Krishna Leela, in bass guitar
At his upcoming concert before Janmashtami, Shankar Mahadevan will pay tribute to the many hues of Lord Krishna on an ektara, the piano and the bass guitar
For a character so layered, full of whims and surprises, devoting only bhajans to Lord Krishna on Janmashtami seemed like a gross disservice to singer-composer Shankar Mahadevan.
So, recently, when the National Institute of Performing Arts (NCPA) asked Mahadevan to perform at Shyam Rang, the concert on Lord Krishna two days before Janmashtami, the artiste sat down to think of a twist in the tale. “I thought, the easiest thing would be to sing some bhajans in his memory, but that would limit the performance to classical music,” says Mahadevan.
Krishna, he adds, is so much more than that. “He is omnipresent, and how. He is Balaji in the south and Vitthal in Maharashtra… He is the destroyer of evil, the charmer, the eternal romantic, the naughtiest child there was. He lends himself beautifully to bhajans, of course, but also to abhangs, ragas and contemporary beats alike. To bring out Lord Krishna’s versatility, I decided to employ every form and style there is,” explains Mahadevan.
Be it a classical music fan, a music aficionado, someone who has never heard of Lord Krishna’s music before, or even children who attend the concert, Mahadevan says he is sure that his choices will appeal to everyone. “Krishna is the most ‘commercial’ figure of Indian mythology — my audience may not have read the Mahabharata but everyone knows Lord Krishna. He is the Shah Rukh Khan of mythology,” laughs Mahadevan.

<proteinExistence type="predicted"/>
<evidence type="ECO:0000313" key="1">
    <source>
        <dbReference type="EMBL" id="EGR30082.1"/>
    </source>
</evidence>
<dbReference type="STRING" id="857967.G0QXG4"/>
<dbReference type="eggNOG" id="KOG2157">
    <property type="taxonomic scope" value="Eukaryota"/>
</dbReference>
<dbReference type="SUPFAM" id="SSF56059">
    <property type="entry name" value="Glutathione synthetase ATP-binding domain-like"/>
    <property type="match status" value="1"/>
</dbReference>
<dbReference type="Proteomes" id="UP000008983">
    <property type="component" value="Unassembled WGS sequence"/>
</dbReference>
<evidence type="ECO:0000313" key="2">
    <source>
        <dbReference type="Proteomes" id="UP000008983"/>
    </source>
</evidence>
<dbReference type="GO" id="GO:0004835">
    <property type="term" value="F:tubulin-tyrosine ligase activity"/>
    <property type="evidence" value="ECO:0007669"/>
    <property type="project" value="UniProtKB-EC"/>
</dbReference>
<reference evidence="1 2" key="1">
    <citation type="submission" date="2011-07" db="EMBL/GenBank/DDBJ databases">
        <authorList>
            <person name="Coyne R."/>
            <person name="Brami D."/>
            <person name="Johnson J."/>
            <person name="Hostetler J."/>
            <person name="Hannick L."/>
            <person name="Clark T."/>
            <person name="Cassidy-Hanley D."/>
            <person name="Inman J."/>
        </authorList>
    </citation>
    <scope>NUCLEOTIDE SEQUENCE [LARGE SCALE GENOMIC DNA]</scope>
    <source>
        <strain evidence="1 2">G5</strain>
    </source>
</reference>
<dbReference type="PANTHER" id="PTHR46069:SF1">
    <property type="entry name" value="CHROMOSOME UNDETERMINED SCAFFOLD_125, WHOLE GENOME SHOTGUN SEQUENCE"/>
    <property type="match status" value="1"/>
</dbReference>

That is also why Mahadevan will employ different instruments in different genres at the concert. Since the flute was the preferred instrument of Lord Krishna, Shyam Rang will have a fusion piece involving the flute. “Someone told me that Lord Krishna finds place in Sufi music, too. So I plan to include relevant Sufi music in the concert, too,” says Mahadevan. To celebrate Lord Krishna’s form in the saint of the Varkari sect, Vitthal, Mahadevan will compose a piece related to the annual Pandarpur yatra, using the instrument, ektara.
Mahadevan’s sons — 19 year-old Siddharth and 11 year-old Shivam, will also perfom at Shyam Rang and will bring a contemporary zing to the evening. “My elder son is composing a tribute to Lord Krishna on the piano and bass guitar, and my younger son will sing the Lord’s famous childhood song, Maiya main nahin maakhan khayo,” says Mahadevan.
At: 7pm, August 8, Tata Theatre, NCPA, Nariman Point